A new section has been added for printable leaflets here. You can now download a 2 page introductory guide to Hob Moor. We plan to add more over time.
After heavy rain last summer, the railway underpass flooded very badly, making it impassable. Since then, Friends of Hob Moor have been dealing with Network Rail and York City Council to try and determine responsibility and to take steps to prevent repeated flooding. As progress was very slow, we involved local Councillor James Alexander, who took the matter up on our behalf. At long last we are pleased to report that it has now been clarified that the tunnel structure is the responsibility of Network Rail and the underpass is the responsibility of the Council, who will be looking into providing improved drainage.
The continued presence of the cattle on Hob Moor this winter due the Bluetongue outbreaks elsewhere in Britain has had a big impact on the moor. Areas that the cows frequent and where the farmer’s tractor has been are now very muddy and heavily rutted. York City Council are doing what they can to try and get the cows removed as soon as possible. Once this has happened, they have plans for levelling and re-seeding the damaged areas, and there will be a two to three month period before cattle are allowed back to allow the grass to regrow.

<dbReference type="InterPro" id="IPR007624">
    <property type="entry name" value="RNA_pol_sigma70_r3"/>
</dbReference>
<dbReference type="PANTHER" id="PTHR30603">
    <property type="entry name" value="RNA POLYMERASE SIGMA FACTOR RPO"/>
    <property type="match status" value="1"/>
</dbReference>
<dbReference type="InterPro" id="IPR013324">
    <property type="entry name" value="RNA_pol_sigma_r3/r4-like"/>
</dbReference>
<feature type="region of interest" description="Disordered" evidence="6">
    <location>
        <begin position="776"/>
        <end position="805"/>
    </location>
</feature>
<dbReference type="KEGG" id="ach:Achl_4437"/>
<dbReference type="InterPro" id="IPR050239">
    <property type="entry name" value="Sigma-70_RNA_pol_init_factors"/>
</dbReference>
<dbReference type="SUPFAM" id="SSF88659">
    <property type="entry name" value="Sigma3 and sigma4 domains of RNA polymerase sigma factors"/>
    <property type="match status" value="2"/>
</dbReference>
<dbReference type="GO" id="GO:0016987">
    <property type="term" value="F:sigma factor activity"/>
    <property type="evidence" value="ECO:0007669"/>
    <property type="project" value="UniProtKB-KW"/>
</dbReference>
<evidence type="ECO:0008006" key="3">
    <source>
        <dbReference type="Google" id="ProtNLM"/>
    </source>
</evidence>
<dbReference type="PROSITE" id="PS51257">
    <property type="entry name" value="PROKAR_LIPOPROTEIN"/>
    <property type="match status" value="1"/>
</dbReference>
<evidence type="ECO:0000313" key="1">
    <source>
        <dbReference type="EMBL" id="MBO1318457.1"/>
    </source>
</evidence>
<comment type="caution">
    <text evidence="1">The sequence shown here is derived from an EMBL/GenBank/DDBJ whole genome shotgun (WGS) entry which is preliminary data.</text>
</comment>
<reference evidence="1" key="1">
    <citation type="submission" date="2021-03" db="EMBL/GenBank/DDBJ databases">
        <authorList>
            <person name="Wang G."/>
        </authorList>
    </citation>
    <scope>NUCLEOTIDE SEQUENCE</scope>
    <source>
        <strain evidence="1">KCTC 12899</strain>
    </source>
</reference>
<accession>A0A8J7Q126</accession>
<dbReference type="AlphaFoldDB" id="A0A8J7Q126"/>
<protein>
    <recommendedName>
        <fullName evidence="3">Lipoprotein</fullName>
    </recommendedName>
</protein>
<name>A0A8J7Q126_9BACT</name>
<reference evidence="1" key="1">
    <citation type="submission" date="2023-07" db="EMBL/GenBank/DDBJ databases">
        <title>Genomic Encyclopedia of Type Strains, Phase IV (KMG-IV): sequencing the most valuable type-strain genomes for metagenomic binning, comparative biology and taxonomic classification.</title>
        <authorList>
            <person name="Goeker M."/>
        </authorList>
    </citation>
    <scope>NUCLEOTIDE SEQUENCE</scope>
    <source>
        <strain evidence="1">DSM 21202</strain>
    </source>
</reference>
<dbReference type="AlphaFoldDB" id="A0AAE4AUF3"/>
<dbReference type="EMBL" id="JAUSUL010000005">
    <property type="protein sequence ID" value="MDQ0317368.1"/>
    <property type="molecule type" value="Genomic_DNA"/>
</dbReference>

A new information board about Little Hob Moor has been erected next to the Tadcaster Road entrance, by the allotments. It was jointly funded by Friends of Hob Moor and the Council.
Recent bird sightings include: a skylark singing on February 6th; a kingfisher; grey wagtails.
As we reported at our AGM, we have been looking at ways in which we can make use of the profits from selling all 1,000 copies of our book on Hob Moor. In addition to allocating some money to the website and buying a new gazebo for the summer events, we are sponsoring some exploratory archaeological investigations on the Triangle area of Hob Moor. We think this is where a water mill once stood and plague victims were housed in the 16th and 17th centuries.
On Thursday 31st January a geophysical survey will be carried out, starting at about 9.00am, using two different types of magnetometer. Jon Kenny, the Community Archaeologist from York Archaeological Trust, will arrive about 1pm. At about 1.30pm there should be the opportunity to talk to Jon and those carrying out the survey, and to view the results so far. The Triangle is the small triangular section between the Holly Bank Road and railway access points (see the map on this page here). Access to the Triangle is from the Holly Bank Road snicket or beside the cattle grid next to the railway tunnel. If you are thinking of coming along, boots are recommended!
Further investigations, eg trenches, will depend upon the results of the survey and external funding. We hope that this work will shed more light on the history of Hob Moor.
A new section on ridge and furrow has been added here.
The damp weather, along with the continuing presence of the cows and the tracks from the farmer’s vehicles when feeding them, has left the moor very muddy in places – see Winter link here. Whether related to the cows or not, there is currently a huge flock (or murmuration!) of starlings patrolling the moor on most days – at least 500 and possibly more.